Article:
Kuhn vs. Popper on criticism and dogmatism in science : a resolution at the group levelStudies in History and Philosophy of Science Part A
Document TypeJournal article
AbstractPopper repeatedly emphasised the significance of a critical attitude, and a related critical method, for scientists. Kuhn, however, thought that unquestioning adherence to the theories of the day is proper; at least for ‘normal scientists’. In short, the former thought that dominant theories should be attacked, whereas the latter thought that they should be developed and defended (for the vast majority of the time). Both seem to have missed a trick, however, due to their apparent insistence that each individual scientist should fulfil similar functions (at any given point in time). The trick is to consider science at the group level; and doing so shows how puzzle solving and ‘offensive’ critical activity can simultaneously have a legitimate place in science. This analysis shifts the focus of the debate. The crucial question becomes ‘How should the balance between functions be struck?’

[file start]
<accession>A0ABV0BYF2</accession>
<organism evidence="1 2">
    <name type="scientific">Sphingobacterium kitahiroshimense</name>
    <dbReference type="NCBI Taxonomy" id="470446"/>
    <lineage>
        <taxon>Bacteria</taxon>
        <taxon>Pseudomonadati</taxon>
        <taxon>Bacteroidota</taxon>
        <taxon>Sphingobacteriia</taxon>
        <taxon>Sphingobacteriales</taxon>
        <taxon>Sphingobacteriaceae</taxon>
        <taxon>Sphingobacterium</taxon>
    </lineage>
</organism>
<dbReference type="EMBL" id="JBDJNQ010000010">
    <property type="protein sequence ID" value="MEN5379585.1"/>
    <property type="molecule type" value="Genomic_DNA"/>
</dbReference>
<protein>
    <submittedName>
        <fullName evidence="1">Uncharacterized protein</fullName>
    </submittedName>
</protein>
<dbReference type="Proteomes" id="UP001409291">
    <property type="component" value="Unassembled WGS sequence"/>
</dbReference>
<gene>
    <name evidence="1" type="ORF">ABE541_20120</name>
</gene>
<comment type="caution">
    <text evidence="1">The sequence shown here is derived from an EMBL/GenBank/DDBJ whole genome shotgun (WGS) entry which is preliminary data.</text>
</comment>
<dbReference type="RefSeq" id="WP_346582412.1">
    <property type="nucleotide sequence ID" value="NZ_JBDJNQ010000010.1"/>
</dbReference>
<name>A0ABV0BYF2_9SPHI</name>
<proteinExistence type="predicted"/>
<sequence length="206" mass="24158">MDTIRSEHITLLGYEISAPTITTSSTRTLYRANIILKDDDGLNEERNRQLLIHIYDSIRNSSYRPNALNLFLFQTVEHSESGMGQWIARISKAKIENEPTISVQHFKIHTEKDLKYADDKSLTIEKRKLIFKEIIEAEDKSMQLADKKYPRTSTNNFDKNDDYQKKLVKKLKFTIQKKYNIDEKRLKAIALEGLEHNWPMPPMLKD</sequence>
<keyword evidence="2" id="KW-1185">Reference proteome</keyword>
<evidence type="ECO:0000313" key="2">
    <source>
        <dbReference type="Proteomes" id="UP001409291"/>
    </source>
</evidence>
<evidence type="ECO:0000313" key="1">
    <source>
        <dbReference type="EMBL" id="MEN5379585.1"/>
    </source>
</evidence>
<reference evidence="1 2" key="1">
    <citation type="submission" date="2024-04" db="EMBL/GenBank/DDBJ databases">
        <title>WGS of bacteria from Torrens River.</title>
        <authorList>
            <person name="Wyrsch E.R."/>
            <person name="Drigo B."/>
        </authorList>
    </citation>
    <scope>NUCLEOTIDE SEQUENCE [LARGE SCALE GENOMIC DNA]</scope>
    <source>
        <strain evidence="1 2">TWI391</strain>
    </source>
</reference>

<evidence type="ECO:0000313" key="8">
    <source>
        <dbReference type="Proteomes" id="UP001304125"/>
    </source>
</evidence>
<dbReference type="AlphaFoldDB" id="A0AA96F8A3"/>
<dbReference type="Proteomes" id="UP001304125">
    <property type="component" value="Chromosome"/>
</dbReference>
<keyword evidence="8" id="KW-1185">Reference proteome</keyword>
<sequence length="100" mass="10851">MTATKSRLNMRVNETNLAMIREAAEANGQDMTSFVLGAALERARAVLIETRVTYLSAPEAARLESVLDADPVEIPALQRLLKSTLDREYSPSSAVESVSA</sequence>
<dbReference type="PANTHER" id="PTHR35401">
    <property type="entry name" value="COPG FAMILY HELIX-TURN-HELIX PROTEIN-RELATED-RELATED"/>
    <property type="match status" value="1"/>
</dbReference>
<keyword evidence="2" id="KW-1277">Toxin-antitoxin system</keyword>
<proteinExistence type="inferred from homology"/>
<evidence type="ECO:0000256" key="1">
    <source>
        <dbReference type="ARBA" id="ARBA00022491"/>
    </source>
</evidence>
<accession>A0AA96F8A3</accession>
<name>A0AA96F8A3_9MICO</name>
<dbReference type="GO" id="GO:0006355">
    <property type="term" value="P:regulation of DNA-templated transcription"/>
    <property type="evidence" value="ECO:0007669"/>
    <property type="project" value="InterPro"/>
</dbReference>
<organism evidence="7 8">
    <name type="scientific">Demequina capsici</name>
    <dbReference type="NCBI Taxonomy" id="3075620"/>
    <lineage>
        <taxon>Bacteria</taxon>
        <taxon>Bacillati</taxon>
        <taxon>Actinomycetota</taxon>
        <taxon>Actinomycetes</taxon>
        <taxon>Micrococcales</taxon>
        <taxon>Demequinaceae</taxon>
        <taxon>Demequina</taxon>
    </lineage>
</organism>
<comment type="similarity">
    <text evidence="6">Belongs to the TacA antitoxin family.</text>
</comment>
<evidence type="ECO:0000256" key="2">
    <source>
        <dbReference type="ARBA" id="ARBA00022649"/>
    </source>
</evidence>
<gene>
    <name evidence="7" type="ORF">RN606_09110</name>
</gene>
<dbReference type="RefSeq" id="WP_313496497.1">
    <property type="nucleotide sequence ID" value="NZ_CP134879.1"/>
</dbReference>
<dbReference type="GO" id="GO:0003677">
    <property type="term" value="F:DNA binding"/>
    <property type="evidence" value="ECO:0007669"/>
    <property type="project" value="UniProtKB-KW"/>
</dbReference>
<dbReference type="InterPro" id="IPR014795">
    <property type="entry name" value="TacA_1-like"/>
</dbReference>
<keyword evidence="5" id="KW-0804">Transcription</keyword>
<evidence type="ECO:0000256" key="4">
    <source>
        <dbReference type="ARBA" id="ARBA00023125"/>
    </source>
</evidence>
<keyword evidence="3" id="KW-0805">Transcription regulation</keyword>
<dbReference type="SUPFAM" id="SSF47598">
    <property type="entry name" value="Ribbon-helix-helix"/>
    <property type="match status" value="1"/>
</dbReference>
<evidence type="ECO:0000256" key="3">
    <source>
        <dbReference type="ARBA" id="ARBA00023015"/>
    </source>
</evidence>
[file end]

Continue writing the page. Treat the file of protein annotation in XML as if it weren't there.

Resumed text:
Copyright © 2011 Elsevier Ltd
Access to external full text or publisher's version may require subscription.
Additional InformationThe earlier versions of the paper are presented at the Future of Humanity Institute, University of Oxford, 2008, and Ockham Society, University of Oxford, February 2009.
Citation InformationRowbottom, D. P. (2011). Kuhn vs. Popper on criticism and dogmatism in science: A resolution at the group level. Studies in History and Philosophy of Science Part A, 42(1), 117-124. doi: 10.1016/j.shpsa.2010.11.031